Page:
Other alternatives to ignorance and succumbing may include 12 step programs, treatment, retreats, or other external modalities that seek to alter our weakness to the affliction in question. For some, this has served well, for others, a rotating door of trying and trying again.

Over the past few months, I have come to conclude that external modes of treatment are as much at risk of becoming a crutch as the crutch itself. This is not to critique or undermine the validity of such approaches – it is my observation that external modalities have become the home of the “hungry ghost” in many instances.

These observations brought me to the assumption that if external treatment risks becoming the target of our “hungry ghost”, then an internal treatment could be an option. This is when I blended my thoughts about addiction with the many lessons from the aikido mat, and the classical teaching of O’Sensei in “masakatsu agatsu, katsu ayame” – true victory is self-victory, right here right now.

If true victory is self-victory, would this not make the  “hungry ghost” the assailant, the uke, in terms of living with an addiction? The “hungry ghost” as a uke assailing one’s spirit, mind and body, living and thriving at the expense of a harmonious self, could become an internal practice worth considering.

“When I think of the Buddhist precepts, which are ethical precepts, they are all about relationships. I’ve boiled them down to one: vowing to live in a way that is not at the expense of other beings. In a sense it’s very grand and impossible, but it’s also a really powerful motivation.”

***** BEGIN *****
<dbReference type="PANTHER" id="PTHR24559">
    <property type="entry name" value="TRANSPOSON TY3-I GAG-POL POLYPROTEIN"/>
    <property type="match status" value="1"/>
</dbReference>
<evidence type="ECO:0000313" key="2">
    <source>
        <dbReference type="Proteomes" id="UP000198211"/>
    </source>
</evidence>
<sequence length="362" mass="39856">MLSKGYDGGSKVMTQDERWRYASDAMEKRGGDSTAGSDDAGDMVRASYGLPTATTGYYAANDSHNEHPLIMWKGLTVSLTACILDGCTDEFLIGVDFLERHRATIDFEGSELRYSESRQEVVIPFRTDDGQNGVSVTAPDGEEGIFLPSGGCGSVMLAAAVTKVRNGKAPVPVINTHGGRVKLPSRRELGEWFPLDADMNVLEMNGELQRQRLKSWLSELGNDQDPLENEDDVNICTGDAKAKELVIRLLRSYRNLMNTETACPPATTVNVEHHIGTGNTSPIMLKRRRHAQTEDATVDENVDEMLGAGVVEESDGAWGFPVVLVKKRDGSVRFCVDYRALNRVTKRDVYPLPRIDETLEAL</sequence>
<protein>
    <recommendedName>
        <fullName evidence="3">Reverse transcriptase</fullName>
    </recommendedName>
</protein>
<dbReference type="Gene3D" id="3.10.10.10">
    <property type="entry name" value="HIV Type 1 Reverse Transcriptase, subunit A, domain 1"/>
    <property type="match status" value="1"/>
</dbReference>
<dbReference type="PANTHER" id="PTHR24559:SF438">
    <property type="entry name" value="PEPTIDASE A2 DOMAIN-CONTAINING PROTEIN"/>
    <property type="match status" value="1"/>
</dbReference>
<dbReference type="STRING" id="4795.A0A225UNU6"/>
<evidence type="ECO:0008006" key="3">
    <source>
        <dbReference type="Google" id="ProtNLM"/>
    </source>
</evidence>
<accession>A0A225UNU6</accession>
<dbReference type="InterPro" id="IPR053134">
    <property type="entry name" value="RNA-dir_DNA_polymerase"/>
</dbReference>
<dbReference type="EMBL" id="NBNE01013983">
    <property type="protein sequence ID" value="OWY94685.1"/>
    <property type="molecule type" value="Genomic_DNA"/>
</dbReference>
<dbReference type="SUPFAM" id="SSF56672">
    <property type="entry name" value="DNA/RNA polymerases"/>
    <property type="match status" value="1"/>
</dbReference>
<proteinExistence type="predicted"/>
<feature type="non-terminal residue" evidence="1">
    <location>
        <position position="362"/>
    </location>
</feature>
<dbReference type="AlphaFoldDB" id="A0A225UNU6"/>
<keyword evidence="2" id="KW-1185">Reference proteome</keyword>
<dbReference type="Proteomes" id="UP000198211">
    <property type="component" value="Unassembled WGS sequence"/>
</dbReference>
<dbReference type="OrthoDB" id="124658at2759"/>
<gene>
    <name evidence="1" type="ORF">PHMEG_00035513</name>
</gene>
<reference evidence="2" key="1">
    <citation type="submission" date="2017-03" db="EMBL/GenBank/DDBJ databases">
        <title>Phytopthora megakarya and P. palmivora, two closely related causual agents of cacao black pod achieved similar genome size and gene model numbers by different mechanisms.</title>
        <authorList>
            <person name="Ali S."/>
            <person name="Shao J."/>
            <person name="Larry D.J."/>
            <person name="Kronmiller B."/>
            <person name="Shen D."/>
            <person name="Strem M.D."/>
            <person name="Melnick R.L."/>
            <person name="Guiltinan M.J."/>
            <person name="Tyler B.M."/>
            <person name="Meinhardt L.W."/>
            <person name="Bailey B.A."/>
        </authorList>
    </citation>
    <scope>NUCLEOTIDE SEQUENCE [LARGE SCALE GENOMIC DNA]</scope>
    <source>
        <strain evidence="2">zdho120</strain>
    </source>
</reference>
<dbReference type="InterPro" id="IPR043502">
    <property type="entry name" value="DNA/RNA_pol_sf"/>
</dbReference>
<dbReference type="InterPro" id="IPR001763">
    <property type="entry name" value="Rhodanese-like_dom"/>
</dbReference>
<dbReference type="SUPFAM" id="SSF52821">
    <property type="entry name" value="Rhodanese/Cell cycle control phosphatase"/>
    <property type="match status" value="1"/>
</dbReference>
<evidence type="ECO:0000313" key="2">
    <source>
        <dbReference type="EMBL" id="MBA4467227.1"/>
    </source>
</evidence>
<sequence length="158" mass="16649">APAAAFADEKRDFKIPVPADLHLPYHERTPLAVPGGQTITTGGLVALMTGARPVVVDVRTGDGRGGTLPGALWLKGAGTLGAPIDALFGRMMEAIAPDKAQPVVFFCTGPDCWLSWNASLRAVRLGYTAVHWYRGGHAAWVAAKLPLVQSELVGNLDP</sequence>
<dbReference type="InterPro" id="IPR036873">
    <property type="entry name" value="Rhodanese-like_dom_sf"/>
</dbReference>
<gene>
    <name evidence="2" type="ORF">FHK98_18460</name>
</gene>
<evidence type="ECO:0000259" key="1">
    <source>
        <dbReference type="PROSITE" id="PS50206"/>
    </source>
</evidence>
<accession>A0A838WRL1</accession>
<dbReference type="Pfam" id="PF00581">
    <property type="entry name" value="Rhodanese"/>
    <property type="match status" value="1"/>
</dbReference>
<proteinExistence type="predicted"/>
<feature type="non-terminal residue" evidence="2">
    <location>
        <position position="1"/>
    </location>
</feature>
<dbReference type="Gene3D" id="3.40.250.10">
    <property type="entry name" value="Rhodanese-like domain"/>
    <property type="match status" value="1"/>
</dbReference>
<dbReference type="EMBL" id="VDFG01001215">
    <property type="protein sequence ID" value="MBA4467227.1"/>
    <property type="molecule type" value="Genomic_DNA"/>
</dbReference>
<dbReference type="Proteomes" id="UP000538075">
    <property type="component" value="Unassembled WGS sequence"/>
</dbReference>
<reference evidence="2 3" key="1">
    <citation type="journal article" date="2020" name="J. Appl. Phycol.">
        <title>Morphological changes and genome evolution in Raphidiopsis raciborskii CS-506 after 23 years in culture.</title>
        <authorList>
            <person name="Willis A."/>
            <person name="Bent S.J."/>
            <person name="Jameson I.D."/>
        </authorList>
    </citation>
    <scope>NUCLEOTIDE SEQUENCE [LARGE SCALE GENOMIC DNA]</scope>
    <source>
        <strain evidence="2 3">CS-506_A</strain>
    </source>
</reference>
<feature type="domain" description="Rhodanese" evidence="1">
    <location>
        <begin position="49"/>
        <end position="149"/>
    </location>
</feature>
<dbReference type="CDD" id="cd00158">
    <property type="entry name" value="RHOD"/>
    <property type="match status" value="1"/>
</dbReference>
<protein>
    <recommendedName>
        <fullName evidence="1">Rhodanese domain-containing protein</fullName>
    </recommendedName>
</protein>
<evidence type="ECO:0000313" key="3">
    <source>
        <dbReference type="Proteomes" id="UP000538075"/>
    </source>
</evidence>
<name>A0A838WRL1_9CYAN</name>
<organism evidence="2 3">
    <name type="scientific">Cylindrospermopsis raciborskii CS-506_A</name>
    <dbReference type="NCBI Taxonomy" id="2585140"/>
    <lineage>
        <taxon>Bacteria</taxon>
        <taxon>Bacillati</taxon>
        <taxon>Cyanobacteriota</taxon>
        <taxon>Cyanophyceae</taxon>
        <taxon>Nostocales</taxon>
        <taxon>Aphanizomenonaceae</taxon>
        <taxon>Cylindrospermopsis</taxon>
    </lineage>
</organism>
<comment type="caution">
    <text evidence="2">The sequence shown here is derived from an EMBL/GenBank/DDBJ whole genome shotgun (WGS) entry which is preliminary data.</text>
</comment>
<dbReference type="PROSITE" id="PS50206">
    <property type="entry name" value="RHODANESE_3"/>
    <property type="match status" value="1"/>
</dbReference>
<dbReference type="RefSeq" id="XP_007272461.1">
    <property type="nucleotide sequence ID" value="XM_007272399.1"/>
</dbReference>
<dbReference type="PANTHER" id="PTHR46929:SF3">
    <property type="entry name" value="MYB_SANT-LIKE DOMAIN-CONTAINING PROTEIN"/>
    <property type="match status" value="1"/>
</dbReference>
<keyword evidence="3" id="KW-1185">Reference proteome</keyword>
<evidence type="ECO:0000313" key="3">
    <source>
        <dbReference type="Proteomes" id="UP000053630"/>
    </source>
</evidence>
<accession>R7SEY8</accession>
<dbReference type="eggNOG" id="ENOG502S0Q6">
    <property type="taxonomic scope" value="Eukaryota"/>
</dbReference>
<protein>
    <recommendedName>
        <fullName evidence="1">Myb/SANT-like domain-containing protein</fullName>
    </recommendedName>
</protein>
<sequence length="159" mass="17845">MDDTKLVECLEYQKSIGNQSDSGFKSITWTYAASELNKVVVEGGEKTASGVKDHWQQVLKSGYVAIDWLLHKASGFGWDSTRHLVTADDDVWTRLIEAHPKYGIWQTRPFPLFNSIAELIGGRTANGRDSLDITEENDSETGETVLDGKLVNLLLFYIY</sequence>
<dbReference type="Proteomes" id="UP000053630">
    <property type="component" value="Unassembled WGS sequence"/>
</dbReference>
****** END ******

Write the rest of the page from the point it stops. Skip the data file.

– Alan Senauke

So…what would meeting and defending one’s self against the “hungry ghost” uke be like?

Well, it would start as does any confrontation – with a bow.  All assailants, internal and external, deserve respect, for they are our teachers on the path to self.  When the hungry ghosts rears it head, observe it, notice it arising, do not react to its presence – for it is familiar, even if not welcomed.

As with all Uke, immediately take up ki slack from the universe. Either through one of the five principles (keep one point, relax completely, extend ki, keep weight underside, or detach from all), or by allowing ki to flow from the universe into all of you, taking up ki slack will establish the conditions and state for an eventual attack, if Uke wishes to escalate it. With taking up ki slack, Uke is already being taken off-balance.

With taking up ki slack, a state of total, deep relaxation occurs. Not relaxation that makes one mellow and inattentive. Rather, a relaxation that makes one fully attentive, fully aware, fully active in all senses. In such a state, Uke cannot detect any signs of aggression or defence – no evident reaction, even subtle.  Uke may be concerned by such lack of reaction, or may misinterpret it as Nage being oblivious to the threat at hand.
Uke then chooses to strike. The strike can be slow and calculated; it can be fast and aggressive. Blend. Sense Uke’s intent and energy. With the hungry ghost Uke, the energy is visceral, subtle, can be all encompassing.  Be aware of and feel Uke’s ki – a ki, which is familiar, for it is your own.  In such an instance, Uke is especially dangerous, for his ki is your ki – and your ki is his ki. Confusion can ensue.  Maintain coordination, harmony of mind, body and spirit – and feel Uke’s intent, Uke’s ki.